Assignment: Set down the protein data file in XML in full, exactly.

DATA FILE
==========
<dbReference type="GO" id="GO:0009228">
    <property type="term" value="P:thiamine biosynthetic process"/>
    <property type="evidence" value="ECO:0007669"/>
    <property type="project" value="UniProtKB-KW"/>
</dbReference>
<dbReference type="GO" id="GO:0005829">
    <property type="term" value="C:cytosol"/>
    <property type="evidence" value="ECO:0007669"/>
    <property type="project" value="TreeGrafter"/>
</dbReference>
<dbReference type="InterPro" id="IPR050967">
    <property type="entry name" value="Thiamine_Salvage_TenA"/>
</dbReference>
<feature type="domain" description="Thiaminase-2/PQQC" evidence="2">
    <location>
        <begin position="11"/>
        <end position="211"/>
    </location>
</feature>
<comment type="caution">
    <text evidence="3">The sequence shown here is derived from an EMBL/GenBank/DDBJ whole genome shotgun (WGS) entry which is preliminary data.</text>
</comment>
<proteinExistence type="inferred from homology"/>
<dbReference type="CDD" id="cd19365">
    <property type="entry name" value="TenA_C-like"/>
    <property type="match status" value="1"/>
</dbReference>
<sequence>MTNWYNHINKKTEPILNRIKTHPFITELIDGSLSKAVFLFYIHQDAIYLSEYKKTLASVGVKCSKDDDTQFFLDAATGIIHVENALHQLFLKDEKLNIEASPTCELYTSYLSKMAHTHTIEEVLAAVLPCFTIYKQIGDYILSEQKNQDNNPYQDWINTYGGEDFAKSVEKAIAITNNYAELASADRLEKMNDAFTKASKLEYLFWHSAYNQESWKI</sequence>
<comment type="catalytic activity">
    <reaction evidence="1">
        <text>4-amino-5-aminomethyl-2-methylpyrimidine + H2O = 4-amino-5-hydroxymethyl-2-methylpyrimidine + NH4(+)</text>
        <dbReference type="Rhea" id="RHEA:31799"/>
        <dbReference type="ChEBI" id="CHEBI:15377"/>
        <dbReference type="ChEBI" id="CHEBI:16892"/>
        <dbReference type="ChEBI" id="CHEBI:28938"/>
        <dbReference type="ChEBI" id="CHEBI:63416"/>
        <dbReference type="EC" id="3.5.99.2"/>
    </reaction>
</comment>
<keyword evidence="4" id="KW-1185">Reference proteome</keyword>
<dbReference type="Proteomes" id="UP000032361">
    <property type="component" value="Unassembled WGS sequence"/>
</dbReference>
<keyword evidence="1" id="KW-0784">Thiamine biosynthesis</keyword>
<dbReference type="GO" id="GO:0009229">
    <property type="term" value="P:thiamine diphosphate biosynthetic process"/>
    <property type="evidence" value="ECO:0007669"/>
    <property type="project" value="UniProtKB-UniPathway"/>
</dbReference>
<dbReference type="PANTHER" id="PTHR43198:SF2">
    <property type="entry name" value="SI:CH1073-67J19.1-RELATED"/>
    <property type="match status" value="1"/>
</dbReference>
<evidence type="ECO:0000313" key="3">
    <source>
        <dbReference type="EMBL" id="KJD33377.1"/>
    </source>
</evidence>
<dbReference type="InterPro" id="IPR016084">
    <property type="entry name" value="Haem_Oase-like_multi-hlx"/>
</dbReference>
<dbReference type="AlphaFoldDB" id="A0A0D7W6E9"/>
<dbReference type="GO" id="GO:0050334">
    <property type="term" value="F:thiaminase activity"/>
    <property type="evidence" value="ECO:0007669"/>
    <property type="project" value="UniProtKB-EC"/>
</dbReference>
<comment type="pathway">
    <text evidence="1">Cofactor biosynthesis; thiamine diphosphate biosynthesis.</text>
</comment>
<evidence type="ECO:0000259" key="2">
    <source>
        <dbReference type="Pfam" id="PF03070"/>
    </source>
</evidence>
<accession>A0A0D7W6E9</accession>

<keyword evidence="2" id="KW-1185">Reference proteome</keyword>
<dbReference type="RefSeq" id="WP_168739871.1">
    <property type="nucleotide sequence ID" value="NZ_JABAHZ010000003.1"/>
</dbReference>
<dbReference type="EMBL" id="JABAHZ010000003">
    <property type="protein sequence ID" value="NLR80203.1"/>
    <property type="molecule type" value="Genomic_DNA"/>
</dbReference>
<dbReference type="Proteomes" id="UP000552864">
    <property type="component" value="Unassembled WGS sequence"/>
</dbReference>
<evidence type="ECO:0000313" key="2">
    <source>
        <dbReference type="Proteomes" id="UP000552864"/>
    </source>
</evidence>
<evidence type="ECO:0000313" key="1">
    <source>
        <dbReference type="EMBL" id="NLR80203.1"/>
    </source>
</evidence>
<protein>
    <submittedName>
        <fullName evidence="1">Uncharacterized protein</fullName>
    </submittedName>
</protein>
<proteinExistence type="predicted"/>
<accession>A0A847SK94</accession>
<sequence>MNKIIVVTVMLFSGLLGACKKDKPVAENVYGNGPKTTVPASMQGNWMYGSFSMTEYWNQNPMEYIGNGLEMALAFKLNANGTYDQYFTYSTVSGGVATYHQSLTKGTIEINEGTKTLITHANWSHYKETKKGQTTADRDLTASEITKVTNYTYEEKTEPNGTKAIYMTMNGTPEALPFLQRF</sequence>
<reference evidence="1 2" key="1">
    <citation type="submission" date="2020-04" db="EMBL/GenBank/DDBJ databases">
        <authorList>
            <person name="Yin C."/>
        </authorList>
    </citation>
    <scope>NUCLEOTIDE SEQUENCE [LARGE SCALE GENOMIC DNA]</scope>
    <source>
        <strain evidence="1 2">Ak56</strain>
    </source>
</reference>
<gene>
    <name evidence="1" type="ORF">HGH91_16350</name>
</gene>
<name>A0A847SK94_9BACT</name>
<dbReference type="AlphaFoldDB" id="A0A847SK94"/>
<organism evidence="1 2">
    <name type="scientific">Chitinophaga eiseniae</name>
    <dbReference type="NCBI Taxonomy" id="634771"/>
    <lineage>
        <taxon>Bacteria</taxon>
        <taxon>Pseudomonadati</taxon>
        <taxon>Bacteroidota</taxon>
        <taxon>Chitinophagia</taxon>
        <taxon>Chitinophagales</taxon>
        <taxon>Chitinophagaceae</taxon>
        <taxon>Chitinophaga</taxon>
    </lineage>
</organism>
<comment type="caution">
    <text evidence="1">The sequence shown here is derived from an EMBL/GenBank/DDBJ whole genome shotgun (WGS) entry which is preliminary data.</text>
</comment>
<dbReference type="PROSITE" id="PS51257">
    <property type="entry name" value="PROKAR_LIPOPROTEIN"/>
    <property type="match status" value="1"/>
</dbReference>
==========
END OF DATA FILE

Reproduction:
<dbReference type="GO" id="GO:0009228">
    <property type="term" value="P:thiamine biosynthetic process"/>
    <property type="evidence" value="ECO:0007669"/>
    <property type="project" value="UniProtKB-KW"/>
</dbReference>
<dbReference type="GO" id="GO:0005829">
    <property type="term" value="C:cytosol"/>
    <property type="evidence" value="ECO:0007669"/>
    <property type="project" value="TreeGrafter"/>
</dbReference>
<dbReference type="InterPro" id="IPR050967">
    <property type="entry name" value="Thiamine_Salvage_TenA"/>
</dbReference>
<feature type="domain" description="Thiaminase-2/PQQC" evidence="2">
    <location>
        <begin position="11"/>
        <end position="211"/>
    </location>
</feature>
<comment type="caution">
    <text evidence="3">The sequence shown here is derived from an EMBL/GenBank/DDBJ whole genome shotgun (WGS) entry which is preliminary data.</text>
</comment>
<proteinExistence type="inferred from homology"/>
<dbReference type="CDD" id="cd19365">
    <property type="entry name" value="TenA_C-like"/>
    <property type="match status" value="1"/>
</dbReference>
<sequence>MTNWYNHINKKTEPILNRIKTHPFITELIDGSLSKAVFLFYIHQDAIYLSEYKKTLASVGVKCSKDDDTQFFLDAATGIIHVENALHQLFLKDEKLNIEASPTCELYTSYLSKMAHTHTIEEVLAAVLPCFTIYKQIGDYILSEQKNQDNNPYQDWINTYGGEDFAKSVEKAIAITNNYAELASADRLEKMNDAFTKASKLEYLFWHSAYNQESWKI</sequence>
<comment type="catalytic activity">
    <reaction evidence="1">
        <text>4-amino-5-aminomethyl-2-methylpyrimidine + H2O = 4-amino-5-hydroxymethyl-2-methylpyrimidine + NH4(+)</text>
        <dbReference type="Rhea" id="RHEA:31799"/>
        <dbReference type="ChEBI" id="CHEBI:15377"/>
        <dbReference type="ChEBI" id="CHEBI:16892"/>
        <dbReference type="ChEBI" id="CHEBI:28938"/>
        <dbReference type="ChEBI" id="CHEBI:63416"/>
        <dbReference type="EC" id="3.5.99.2"/>
    </reaction>
</comment>
<keyword evidence="4" id="KW-1185">Reference proteome</keyword>
<dbReference type="Proteomes" id="UP000032361">
    <property type="component" value="Unassembled WGS sequence"/>
</dbReference>
<keyword evidence="1" id="KW-0784">Thiamine biosynthesis</keyword>
<dbReference type="GO" id="GO:0009229">
    <property type="term" value="P:thiamine diphosphate biosynthetic process"/>
    <property type="evidence" value="ECO:0007669"/>
    <property type="project" value="UniProtKB-UniPathway"/>
</dbReference>
<dbReference type="PANTHER" id="PTHR43198:SF2">
    <property type="entry name" value="SI:CH1073-67J19.1-RELATED"/>
    <property type="match status" value="1"/>
</dbReference>
<evidence type="ECO:0000313" key="3">
    <source>
        <dbReference type="EMBL" id="KJD33377.1"/>
    </source>
</evidence>
<dbReference type="InterPro" id="IPR016084">
    <property type="entry name" value="Haem_Oase-like_multi-hlx"/>
</dbReference>
<dbReference type="AlphaFoldDB" id="A0A0D7W6E9"/>
<dbReference type="GO" id="GO:0050334">
    <property type="term" value="F:thiaminase activity"/>
    <property type="evidence" value="ECO:0007669"/>
    <property type="project" value="UniProtKB-EC"/>
</dbReference>
<comment type="pathway">
    <text evidence="1">Cofactor biosynthesis; thiamine diphosphate biosynthesis.</text>
</comment>
<evidence type="ECO:0000259" key="2">
    <source>
        <dbReference type="Pfam" id="PF03070"/>
    </source>
</evidence>
<accession>A0A0D7W6E9</accession>

<keyword evidence="2" id="KW-1185">Reference proteome</keyword>
<dbReference type="RefSeq" id="WP_168739871.1">
    <property type="nucleotide sequence ID" value="NZ_JABAHZ010000003.1"/>
</dbReference>
<dbReference type="EMBL" id="JABAHZ010000003">
    <property type="protein sequence ID" value="NLR80203.1"/>
    <property type="molecule type" value="Genomic_DNA"/>
</dbReference>
<dbReference type="Proteomes" id="UP000552864">
    <property type="component" value="Unassembled WGS sequence"/>
</dbReference>
<evidence type="ECO:0000313" key="2">
    <source>
        <dbReference type="Proteomes" id="UP000552864"/>
    </source>
</evidence>
<evidence type="ECO:0000313" key="1">
    <source>
        <dbReference type="EMBL" id="NLR80203.1"/>
    </source>
</evidence>
<protein>
    <submittedName>
        <fullName evidence="1">Uncharacterized protein</fullName>
    </submittedName>
</protein>
<proteinExistence type="predicted"/>
<accession>A0A847SK94</accession>
<sequence>MNKIIVVTVMLFSGLLGACKKDKPVAENVYGNGPKTTVPASMQGNWMYGSFSMTEYWNQNPMEYIGNGLEMALAFKLNANGTYDQYFTYSTVSGGVATYHQSLTKGTIEINEGTKTLITHANWSHYKETKKGQTTADRDLTASEITKVTNYTYEEKTEPNGTKAIYMTMNGTPEALPFLQRF</sequence>
<reference evidence="1 2" key="1">
    <citation type="submission" date="2020-04" db="EMBL/GenBank/DDBJ databases">
        <authorList>
            <person name="Yin C."/>
        </authorList>
    </citation>
    <scope>NUCLEOTIDE SEQUENCE [LARGE SCALE GENOMIC DNA]</scope>
    <source>
        <strain evidence="1 2">Ak56</strain>
    </source>
</reference>
<gene>
    <name evidence="1" type="ORF">HGH91_16350</name>
</gene>
<name>A0A847SK94_9BACT</name>
<dbReference type="AlphaFoldDB" id="A0A847SK94"/>
<organism evidence="1 2">
    <name type="scientific">Chitinophaga eiseniae</name>
    <dbReference type="NCBI Taxonomy" id="634771"/>
    <lineage>
        <taxon>Bacteria</taxon>
        <taxon>Pseudomonadati</taxon>
        <taxon>Bacteroidota</taxon>
        <taxon>Chitinophagia</taxon>
        <taxon>Chitinophagales</taxon>
        <taxon>Chitinophagaceae</taxon>
        <taxon>Chitinophaga</taxon>
    </lineage>
</organism>
<comment type="caution">
    <text evidence="1">The sequence shown here is derived from an EMBL/GenBank/DDBJ whole genome shotgun (WGS) entry which is preliminary data.</text>
</comment>
<dbReference type="PROSITE" id="PS51257">
    <property type="entry name" value="PROKAR_LIPOPROTEIN"/>
    <property type="match status" value="1"/>
</dbReference>